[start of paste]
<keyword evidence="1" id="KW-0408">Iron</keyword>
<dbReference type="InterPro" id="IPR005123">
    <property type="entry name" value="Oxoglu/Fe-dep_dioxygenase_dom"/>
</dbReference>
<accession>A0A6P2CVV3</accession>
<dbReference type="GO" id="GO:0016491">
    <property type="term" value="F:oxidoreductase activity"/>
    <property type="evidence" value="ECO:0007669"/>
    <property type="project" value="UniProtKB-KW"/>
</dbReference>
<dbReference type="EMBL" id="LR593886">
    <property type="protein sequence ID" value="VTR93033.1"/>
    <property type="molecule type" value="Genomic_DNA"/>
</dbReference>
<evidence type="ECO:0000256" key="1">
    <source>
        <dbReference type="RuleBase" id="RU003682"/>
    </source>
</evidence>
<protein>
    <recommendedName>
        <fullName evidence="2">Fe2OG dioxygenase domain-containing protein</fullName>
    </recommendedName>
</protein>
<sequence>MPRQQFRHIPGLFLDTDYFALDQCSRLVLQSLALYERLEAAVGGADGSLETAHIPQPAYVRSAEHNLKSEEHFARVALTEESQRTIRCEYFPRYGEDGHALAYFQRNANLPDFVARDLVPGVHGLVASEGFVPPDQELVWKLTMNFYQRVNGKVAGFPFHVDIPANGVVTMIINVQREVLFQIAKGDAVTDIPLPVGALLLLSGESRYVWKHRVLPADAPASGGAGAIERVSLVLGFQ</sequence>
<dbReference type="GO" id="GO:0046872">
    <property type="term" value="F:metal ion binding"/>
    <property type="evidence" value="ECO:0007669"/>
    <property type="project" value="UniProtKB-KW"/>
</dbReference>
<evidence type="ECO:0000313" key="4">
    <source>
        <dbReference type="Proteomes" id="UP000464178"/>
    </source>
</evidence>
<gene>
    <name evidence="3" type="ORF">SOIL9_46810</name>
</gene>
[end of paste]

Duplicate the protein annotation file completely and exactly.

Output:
<keyword evidence="1" id="KW-0408">Iron</keyword>
<dbReference type="InterPro" id="IPR005123">
    <property type="entry name" value="Oxoglu/Fe-dep_dioxygenase_dom"/>
</dbReference>
<accession>A0A6P2CVV3</accession>
<dbReference type="GO" id="GO:0016491">
    <property type="term" value="F:oxidoreductase activity"/>
    <property type="evidence" value="ECO:0007669"/>
    <property type="project" value="UniProtKB-KW"/>
</dbReference>
<dbReference type="EMBL" id="LR593886">
    <property type="protein sequence ID" value="VTR93033.1"/>
    <property type="molecule type" value="Genomic_DNA"/>
</dbReference>
<evidence type="ECO:0000256" key="1">
    <source>
        <dbReference type="RuleBase" id="RU003682"/>
    </source>
</evidence>
<protein>
    <recommendedName>
        <fullName evidence="2">Fe2OG dioxygenase domain-containing protein</fullName>
    </recommendedName>
</protein>
<sequence>MPRQQFRHIPGLFLDTDYFALDQCSRLVLQSLALYERLEAAVGGADGSLETAHIPQPAYVRSAEHNLKSEEHFARVALTEESQRTIRCEYFPRYGEDGHALAYFQRNANLPDFVARDLVPGVHGLVASEGFVPPDQELVWKLTMNFYQRVNGKVAGFPFHVDIPANGVVTMIINVQREVLFQIAKGDAVTDIPLPVGALLLLSGESRYVWKHRVLPADAPASGGAGAIERVSLVLGFQ</sequence>
<dbReference type="GO" id="GO:0046872">
    <property type="term" value="F:metal ion binding"/>
    <property type="evidence" value="ECO:0007669"/>
    <property type="project" value="UniProtKB-KW"/>
</dbReference>
<evidence type="ECO:0000313" key="4">
    <source>
        <dbReference type="Proteomes" id="UP000464178"/>
    </source>
</evidence>
<gene>
    <name evidence="3" type="ORF">SOIL9_46810</name>
</gene>